interview with

(as Claire Redfield

How did you become part of this project? What attracted you?

I had just finished shooting the pilot for Heroes and we didn’t know if the show was going to go or not. The script was sent over and my first reaction to it was that Claire was a strong female character and I am always drawn to women that speak their mind, and have an interior strength to them. The filming fit into this little amount of time that the show would allow me to leave and I said let’s go for it.

What was your reaction to the storyline?

I thought it referenced The Birds. I feel like they were trying to do a little bit of a kick back to it, with an homage to The Birds and there’s not that many genres that allow you to have two strong women in the movie. I thought that was interesting. This character, Claire Redfield, was from the videogame. I’d never played the videogame and as I read it, I thought she really serves a purpose in each of these people’s lives that she’s with. She’s part of this traveling convoy across the Nevada desert and there’s all different ages of people that she’s traveling with and for one of them she kind of serves as a mother and for one of them she serves like a best friend, for one of them she serves for a teacher, so she plays all these different roles depending on what that person needs and I thought that was interesting also.

How did the convoy come together?

They’re just the last people surviving. It’s a post apocalyptic world.

What are they trying to accomplish?


Why do you think Claire has taken on this position?

Again, I think it’s survival of the fittest. I don’t think that people choose certain roles in that situation. I think they’re almost chosen for them.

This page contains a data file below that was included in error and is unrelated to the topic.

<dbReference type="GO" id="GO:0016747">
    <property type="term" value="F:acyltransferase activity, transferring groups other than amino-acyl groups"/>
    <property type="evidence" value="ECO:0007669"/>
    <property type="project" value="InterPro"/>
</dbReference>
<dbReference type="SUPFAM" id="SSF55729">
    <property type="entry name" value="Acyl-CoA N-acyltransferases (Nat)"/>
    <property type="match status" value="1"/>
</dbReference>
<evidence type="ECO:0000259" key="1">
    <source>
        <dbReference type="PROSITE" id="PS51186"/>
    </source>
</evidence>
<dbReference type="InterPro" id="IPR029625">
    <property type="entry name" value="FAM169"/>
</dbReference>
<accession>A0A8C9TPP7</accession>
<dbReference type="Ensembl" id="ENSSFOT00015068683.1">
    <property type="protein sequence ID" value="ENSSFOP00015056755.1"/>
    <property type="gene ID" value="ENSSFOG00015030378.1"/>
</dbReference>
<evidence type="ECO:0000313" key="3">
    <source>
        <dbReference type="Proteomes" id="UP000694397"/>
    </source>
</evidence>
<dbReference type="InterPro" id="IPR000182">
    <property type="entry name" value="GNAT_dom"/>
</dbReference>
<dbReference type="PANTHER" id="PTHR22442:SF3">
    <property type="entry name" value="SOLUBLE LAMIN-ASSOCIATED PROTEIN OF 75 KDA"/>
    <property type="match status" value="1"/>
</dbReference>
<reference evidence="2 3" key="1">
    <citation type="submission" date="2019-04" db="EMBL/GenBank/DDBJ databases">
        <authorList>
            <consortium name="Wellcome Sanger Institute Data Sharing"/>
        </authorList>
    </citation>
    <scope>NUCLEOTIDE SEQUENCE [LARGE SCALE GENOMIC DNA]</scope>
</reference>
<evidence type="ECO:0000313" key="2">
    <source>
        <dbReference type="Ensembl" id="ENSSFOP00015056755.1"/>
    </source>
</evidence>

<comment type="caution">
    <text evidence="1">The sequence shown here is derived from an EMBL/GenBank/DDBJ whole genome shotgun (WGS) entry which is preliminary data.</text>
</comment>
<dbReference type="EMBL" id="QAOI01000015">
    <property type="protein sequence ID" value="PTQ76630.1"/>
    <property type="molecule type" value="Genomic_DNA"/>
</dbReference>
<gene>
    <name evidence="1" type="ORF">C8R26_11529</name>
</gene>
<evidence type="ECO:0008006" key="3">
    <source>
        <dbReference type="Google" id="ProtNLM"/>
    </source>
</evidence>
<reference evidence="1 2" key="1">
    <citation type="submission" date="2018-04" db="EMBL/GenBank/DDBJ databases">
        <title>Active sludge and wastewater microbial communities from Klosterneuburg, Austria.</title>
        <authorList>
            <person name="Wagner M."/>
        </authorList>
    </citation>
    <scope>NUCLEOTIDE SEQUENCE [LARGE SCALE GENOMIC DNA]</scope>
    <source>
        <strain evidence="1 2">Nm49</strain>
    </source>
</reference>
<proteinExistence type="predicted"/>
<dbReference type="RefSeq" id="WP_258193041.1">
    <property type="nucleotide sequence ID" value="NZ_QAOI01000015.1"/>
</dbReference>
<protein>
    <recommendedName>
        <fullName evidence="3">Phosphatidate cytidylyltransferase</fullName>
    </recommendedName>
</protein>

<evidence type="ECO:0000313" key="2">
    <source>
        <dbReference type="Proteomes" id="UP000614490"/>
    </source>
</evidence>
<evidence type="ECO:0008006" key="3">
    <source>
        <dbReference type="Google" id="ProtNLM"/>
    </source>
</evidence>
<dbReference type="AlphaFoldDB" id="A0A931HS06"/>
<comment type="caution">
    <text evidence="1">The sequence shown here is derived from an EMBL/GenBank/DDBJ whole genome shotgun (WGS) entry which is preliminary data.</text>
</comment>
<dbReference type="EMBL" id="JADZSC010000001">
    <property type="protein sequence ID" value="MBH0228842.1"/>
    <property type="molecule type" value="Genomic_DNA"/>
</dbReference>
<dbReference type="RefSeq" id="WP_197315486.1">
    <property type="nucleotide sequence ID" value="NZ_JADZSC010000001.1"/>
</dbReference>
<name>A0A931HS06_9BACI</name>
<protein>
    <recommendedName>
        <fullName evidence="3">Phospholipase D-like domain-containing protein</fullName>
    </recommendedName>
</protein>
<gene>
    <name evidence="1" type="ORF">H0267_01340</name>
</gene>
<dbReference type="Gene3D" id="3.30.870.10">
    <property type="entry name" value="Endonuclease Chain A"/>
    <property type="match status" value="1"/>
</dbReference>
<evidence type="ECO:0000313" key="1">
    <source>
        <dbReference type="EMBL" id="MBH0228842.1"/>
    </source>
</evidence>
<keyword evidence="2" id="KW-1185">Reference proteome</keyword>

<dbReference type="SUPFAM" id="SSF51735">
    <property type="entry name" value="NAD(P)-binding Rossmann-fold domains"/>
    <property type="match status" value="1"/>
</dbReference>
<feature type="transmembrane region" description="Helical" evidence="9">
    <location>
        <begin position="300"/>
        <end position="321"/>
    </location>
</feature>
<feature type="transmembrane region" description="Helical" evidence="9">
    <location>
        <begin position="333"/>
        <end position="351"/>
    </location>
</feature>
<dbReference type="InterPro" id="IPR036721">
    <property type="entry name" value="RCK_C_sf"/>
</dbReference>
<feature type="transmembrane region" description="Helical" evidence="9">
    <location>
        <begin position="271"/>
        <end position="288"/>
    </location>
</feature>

Was this role physically demanding for you?

It was some of the most extraordinary heat I’ve ever experienced in my life. It was about 128 degrees and it was just brutally hot. There’s a level of realism in the movie that we could have never accomplished if we had shot on a stage.

Did you have to take any special precautions because of the heat?

Well, no. There’s not many precautions you can take, you drink Gatorade, you have little wet rags you put around your neck, you try to eat bananas for the potassium to try to hold on to some of the water, but you just go for it.

What was it like working with Russell Mulcahy?

Russell was fantastic. He has got the enthusiasm of a boy and he had a lot of great ideas. It was great working with him.

Was it helpful having Paul Anderson on set?

Absolutely. He created it. He was the one who took it from the videogame and made it into the movies that they are. I think he’s got a great sense of what works in these kinds of movies. It was great to have the chance to bounce ideas off of him.

There are great special effects in this movie. Did that interfere with your acting at all?

It doesn’t interfere, you just have to use your imagination because you don’t know what it’s going to look like so you just imagine it and then you’re playing against nothing.

I know you mentioned it earlier, but can you tell me how this fit into the schedule for Heroes?

In the TV world you shoot a pilot and there is an amount of time before you realize it’s going to be picked up. Then there’s another couple months from when it gets picked up to when you actually start shooting the series. So I got this movie before we knew that we got picked up but you have to be sure, just in case you’re picked up, that you’re done shooting by a certain time.

Have you noticed any change in your life from Heroes being as successful as it is?